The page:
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This Day in History
On October 20, 1947, the notorious Red Scare kicks into high gear in Washington, as a Congressional committee begins investigating Communist influence in one of…
Category: Ancient History
Did a referee’s blown call cost a Roman gladiator his life some 1,800 years ago?
Residents of Herculaneum, a Roman city destroyed in 79 A.D., ate such delicacies as sea urchins, figs and dormice, according to a recent analysis of a sewer found on the site.
This month, researchers are seeking a better understanding of Maya maritime trade by excavating an ancient port city on the Yucatan Peninsula.
An Egyptian princess is the earliest known sufferer of heart disease, according to a recent study suggesting clogged arteries have plagued civilizations for millennia.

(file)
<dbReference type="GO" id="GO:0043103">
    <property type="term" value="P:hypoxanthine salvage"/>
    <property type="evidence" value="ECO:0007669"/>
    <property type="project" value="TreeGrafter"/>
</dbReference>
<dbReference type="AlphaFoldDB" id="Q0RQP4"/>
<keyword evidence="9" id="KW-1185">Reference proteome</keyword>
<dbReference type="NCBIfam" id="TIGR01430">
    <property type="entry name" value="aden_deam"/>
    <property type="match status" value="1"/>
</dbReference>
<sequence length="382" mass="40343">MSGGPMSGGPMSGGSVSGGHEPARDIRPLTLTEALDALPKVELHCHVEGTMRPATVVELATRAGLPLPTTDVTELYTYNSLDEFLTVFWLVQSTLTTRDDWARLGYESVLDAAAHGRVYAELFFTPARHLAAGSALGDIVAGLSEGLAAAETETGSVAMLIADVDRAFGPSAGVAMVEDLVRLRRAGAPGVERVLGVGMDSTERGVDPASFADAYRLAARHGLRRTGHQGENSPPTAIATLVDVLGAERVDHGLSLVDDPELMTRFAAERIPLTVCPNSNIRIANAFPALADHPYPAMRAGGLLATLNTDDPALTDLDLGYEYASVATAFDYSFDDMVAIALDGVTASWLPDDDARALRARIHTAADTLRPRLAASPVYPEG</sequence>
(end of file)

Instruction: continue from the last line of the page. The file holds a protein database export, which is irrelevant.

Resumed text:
Last week, archaeologists in Kent, England, discovered the body of a girl believed to have been killed by Roman soldiers around 50 A.D.
An intriguing account of ancient brain surgery in Tibet has been found in a 2,900-year-old collection of Buddhist texts.
For better or for worse, these historic romances altered the course of history.
This week, as the world watches a true astronomical rarity–the first full lunar eclipse to coincide with a winter solstice since 1554–we take a look at legendary eclipses with undeniable historical significance.
On November 6, 2010, Pompeii’s House of the Gladiators collapsed, highlighting the many challenges of preservation.
A new hypothesis that King Tut was killed by a hippopotamus is the latest attempt to solve one of ancient history’s most perplexing riddles.
Many American cities are plagued by the worldwide resurgence of bed bugs, pesky critters with a history that dates back to ancient times.